SHRED! is more closely related to djent than any other style. Djent is newer style of metal that stems from the intense polymetric grooving of bands like Meshuggah and Periphery. The name is an onomatopoetic term for the guitar sound when a low power chord is struck and immediately palm-muted (with lots of gain and distortion). The term djent was coined by Periphery guitarist, Misha Monsoor. Every guitarist in a metal band has used this sentence before: “Hey, lay down that sick double-bass beat with open hi-hats while me and the bass player go djent-djent-djent-raaaaow-djent-djent-djent.” A great stylistic feature of djent is the use of small cellular motives (think minimalism) played over a straight 4/4 groove. These cells, however, are usually 16th-note based and in odd groupings that are often rhythmically dissonant against the 4/4 groove, producing something that is wildly syncopated and insanely complicated to play. This is something I decided to latch onto for my piece. This is also something that my old tech-metal band, THE PANT FACTORY, was pretty accustomed to, so the territory wasn’t all that new to me. The name SHRED! came to me before any notes or rhythms. I immediately fell in love the the title and just had to go with it. Calling the piece DJENT! was out of the question. So, not only is there a surprising lack of fast, note-y runs, but the solo section is for trombone, which is sort of the least likely instrument to ever shred. The title hints at metal, which is good enough for me at this point.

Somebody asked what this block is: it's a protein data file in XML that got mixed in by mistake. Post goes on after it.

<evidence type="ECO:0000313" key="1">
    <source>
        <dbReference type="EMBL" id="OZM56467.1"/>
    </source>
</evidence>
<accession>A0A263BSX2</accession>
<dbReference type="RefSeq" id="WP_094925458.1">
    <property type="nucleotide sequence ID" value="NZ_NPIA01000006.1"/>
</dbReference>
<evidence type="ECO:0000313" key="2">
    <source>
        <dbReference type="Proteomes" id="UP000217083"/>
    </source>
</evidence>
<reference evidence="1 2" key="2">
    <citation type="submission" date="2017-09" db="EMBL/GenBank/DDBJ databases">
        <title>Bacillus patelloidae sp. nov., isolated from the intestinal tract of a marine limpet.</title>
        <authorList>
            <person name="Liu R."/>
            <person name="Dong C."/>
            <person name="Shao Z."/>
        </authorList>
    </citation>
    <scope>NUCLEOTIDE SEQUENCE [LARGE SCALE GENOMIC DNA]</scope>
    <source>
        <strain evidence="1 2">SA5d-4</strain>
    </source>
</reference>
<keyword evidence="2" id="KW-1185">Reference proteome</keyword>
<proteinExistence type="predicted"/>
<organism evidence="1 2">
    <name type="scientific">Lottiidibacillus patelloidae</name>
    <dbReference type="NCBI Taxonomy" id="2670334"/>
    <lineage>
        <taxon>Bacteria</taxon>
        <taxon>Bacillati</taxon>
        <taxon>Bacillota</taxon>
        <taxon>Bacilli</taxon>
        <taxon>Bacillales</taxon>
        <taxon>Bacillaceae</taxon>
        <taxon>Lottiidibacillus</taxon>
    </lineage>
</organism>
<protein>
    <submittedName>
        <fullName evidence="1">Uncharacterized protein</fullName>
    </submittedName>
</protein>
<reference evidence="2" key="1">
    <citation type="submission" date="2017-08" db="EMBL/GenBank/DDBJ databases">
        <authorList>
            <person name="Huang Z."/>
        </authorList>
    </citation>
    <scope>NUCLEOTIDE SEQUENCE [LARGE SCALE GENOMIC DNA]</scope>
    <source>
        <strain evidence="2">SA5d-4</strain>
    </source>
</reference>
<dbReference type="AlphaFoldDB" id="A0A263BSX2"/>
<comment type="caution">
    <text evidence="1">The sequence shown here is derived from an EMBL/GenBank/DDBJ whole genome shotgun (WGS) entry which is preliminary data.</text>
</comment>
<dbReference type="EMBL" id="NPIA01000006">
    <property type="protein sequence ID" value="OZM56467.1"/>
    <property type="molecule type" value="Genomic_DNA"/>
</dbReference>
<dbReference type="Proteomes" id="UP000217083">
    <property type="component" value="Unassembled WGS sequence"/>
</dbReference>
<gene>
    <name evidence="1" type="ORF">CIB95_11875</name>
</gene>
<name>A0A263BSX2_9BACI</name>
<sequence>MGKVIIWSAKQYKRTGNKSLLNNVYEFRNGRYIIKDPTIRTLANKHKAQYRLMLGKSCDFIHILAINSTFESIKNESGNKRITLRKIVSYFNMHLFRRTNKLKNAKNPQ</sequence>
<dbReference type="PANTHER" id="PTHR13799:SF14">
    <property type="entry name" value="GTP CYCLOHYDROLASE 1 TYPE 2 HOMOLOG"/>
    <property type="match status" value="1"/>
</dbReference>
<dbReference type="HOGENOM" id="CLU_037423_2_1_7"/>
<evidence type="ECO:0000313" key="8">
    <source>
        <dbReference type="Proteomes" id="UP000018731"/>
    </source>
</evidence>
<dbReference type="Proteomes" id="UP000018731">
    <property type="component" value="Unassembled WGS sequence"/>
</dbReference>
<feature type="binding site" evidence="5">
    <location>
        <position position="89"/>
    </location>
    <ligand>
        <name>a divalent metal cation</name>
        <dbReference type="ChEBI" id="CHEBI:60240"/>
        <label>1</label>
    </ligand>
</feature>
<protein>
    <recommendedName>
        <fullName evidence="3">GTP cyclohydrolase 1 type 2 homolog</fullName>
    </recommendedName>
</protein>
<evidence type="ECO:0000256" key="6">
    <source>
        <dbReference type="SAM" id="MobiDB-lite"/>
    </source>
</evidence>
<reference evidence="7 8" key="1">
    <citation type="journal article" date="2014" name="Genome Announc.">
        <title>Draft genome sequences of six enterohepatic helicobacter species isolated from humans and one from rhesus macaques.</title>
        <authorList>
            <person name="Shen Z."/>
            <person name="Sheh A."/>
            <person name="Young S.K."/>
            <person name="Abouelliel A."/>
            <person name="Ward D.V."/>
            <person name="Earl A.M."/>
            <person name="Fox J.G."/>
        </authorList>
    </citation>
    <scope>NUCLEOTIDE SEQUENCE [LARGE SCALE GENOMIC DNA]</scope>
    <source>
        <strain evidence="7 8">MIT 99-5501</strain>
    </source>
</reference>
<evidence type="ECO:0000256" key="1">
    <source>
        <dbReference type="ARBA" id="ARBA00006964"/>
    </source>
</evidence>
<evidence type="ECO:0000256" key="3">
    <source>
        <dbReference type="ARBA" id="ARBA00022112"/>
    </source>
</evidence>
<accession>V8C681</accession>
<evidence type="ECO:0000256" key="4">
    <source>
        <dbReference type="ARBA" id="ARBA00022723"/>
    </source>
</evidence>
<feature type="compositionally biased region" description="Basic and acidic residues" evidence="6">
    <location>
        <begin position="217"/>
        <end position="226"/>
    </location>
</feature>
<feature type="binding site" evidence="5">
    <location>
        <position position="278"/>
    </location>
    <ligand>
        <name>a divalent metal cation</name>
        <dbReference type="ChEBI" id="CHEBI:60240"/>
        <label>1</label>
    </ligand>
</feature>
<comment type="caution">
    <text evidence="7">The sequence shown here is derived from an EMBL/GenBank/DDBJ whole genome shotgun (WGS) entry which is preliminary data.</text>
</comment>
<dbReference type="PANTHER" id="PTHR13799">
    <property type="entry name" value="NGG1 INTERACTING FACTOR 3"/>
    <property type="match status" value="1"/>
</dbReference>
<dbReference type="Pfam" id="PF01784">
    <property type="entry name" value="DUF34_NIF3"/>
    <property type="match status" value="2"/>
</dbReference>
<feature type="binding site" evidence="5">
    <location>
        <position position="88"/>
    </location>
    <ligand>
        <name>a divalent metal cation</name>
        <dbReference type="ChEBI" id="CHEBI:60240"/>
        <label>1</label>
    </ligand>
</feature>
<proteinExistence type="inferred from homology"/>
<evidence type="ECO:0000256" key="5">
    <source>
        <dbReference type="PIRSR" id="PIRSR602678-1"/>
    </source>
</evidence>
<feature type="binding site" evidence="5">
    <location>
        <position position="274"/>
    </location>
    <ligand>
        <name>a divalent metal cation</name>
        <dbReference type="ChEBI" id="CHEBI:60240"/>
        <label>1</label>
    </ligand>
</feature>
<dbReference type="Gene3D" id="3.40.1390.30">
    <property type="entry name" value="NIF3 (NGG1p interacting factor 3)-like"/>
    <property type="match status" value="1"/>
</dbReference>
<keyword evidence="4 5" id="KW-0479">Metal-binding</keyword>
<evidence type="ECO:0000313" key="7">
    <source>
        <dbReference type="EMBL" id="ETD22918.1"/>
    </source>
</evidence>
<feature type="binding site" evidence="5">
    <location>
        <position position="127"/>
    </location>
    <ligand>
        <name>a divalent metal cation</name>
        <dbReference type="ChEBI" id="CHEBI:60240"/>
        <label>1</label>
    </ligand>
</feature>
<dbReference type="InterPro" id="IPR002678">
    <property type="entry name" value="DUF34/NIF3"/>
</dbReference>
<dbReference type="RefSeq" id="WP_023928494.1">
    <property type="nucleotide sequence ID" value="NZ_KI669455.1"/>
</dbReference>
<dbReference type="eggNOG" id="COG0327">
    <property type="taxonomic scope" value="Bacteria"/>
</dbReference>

More than style, I feel SHRED! is more of a character association, and more specifically a hint at the programmatic nature of the piece. Program, you say? Yes, this work follows a fairly loose program that marks one of the first pieces I have ever written out of my anger towards the American way of life. (Oh I see, it’s one of those pieces) After each semester of school, I immerse myself in some sort of activity that a busy school and work schedule does not allow, i.e. playing video games, catching up on TV shows, knitting, or whatever. After my Spring 2010 semester, I discovered that Netflix had a category of movies called political documentaries and one called conspiracy-theory documentaries. EXCELLENT, my next couple of weeks now had a purpose! I did nothing but watch documentaries on credit card debt, our food industries, the Iraq and Afghanistan wars, 9/11 as an inside-job, religion, dolphin slaughter, mainstream news media, and tons of films highlighting the wasteful lifestyles in both our political environment and in our own daily lives. Now, very little of what I saw was completely news to me. I’ve tried to keep pretty aware of my surroundings for quite a while, though I’ll admit that I haven’t really informed myself of key specifics of everything. I’ve become very cynical in my perception of the typical American lifestyle, whatever that is. Our news media have turned politics into an alternative to professional wrestling, thus pitting many of us against each other as we take sides and polarize EVERY ISSUE EVAR! Our news media would like for us to believe that our struggle is academia versus intuition, atheists versus the religious, left versus right, rich versus poor, and gay versus straight, as if middle ground is just a figment of our imagination. We are told constantly to spend more and to buy into novelty and that good ideas and intelligence comes in a cell phone or computer and that all you have to do to be smart is just purchase it. We sensationalize gossip and give most of our weight to superficiality. Politically connectedness has produced a nation of pussies and has made us speak out against everything as an injustice when nothing has been done, meanwhile we’ve turned a blind eye to the real issues. I fear that we’re edging up to the point of no return. This point of no return and the hope to prevent it is the central idea behind SHRED! More on this later…